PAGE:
Spey Rod Steelhead and Salmon Fishing

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George M. Kelson circa. 1895 author: "The Salmon Fly" described spey casting in detail. During this era casts were performed with wooden rods which regularly weighed several pounds.

Two-Hand fly rods are powered with both hands. These rods are commonly 12' to 15' long. This extra length gives the angler the advantage of being able to present and control the fly at longer ranges and greater depths than with shorter single-hand fly rods. For these reasons, two-hand rods are very popular with anglers fishing large salmon and steelhead rivers.
Two-Hand fly rods come in two types; those designed for over head casting and those designed specifically for change of direction roll casting, ie. Spey Casting .
The first type is called an "Overhead Rod". They are usually designed with a very fast taper and stiff butt and excel when fishing wide-open water. They are most often used with shooting-head type fly lines.
The second type is commonly called the "Spey Rod". These rods are designed with more moderate actions to facilitate timing and loading during Spey casting. Since our river banks are usually vegetated to the shoreline, Spey Rods have become very popular in our area (Pacific Northwest, USA).
This illustration of spey casting is from the book, "The Art & Science of Spey Fishing" by Mike Maxwell, which unfortunately is out of print.  It shows the angler making a long cast with very little room behind him.

Many types of fly lines can be used with Spey Rods. Double taper fly lines were most popular in the past. They still give the angler the ability to cast without having to adjust line length.  With a double taper line it is easy to mend line at very long distances. However almost no one uses double taper lines any more because weight-forward taper Spey lines are much easier to use.

Modern graphite Spey rods shoot line better than older rods made from other materials. For this reason weight-forward Spey lines open up new fishing areas where back-cast room is very limited. These kinds of lines also handle larger flies and sinking tip lines, which opens up even more water.  In recent times, the head lengths on the most popular Spey lines are getting shorter.

Spey Rods become most effective when combined with custom tailored "changeable-tip fly lines." These lines are designed to deliver a wide range of tip sizes and perform at both long and short range. A complete system should allow an angler to fish from the surface to depths of more than five feet in steelhead currents. This type of line also allows an angler to carry a wide range of both floating and sinking lines without having to carry extra reel spools. Instead the tips are carried in a soft wallet. This system has a real advantage for saving weight and bulk when hiking or wading.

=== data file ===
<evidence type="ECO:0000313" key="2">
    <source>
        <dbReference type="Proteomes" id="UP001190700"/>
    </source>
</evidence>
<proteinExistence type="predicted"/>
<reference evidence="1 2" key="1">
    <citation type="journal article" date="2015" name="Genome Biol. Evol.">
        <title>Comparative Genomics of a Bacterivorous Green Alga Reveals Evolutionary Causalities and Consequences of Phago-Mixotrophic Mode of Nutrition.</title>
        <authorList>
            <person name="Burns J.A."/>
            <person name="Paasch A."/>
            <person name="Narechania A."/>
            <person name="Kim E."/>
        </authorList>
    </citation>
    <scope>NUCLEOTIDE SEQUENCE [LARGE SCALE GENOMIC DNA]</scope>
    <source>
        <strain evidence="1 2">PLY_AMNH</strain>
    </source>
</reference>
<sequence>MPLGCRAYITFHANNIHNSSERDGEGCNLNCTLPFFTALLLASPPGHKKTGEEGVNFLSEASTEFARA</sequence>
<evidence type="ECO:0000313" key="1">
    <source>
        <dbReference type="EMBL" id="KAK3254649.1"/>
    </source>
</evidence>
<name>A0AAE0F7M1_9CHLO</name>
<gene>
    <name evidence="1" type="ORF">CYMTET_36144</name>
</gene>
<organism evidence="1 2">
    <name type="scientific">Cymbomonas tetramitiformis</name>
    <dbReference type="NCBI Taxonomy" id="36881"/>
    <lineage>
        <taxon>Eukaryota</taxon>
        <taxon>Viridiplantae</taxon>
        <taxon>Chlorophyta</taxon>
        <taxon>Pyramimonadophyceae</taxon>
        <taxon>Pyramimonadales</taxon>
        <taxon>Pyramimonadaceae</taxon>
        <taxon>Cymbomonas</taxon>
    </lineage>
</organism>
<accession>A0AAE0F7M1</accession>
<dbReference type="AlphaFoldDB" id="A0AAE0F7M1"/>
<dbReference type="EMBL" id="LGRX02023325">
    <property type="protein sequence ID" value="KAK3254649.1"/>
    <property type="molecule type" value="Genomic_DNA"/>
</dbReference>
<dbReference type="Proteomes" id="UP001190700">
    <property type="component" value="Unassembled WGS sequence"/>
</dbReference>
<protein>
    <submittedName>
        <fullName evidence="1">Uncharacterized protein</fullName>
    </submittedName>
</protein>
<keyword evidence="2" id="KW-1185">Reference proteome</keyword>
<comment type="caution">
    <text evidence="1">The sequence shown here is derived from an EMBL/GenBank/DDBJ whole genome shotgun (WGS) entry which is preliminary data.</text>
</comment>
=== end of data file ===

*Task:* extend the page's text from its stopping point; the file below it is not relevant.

There is some confusion about which line is best with which rod and in what situation. Listed within this "Spey Line Section" are the lines, which have become most popular in our region. Specifications are listed for each one. And our staff has tested each of them many days under field conditions.

There is little doubt that there is a magic line which will fit your favorite rod and will suite your casting style better than all others.  Such a line should help you adapt as fishing situations change on the water you are fishing. There is also no doubt that this magic line will perform better and better as you acquire good casting skills. There are a number of valid approaches to spey casting. If you want to get good, study and practice are the surest procedures. Professional casting instruction is by far the easiest way to learn.  The video tutorials offered within this site are fundamental research material. You can never know too much.

Attention Spey Rod Fishers!!!
Plan to Attend The Sandy River Spey Clave
What is the Sandy River Spey Clave?  It's a gathering of anglers interested in two-hand fly rod fishing so they can exchange information and fish together.
More Information

  The Fly Fishing Shop, Welches, OR

1 (800) 266-3971

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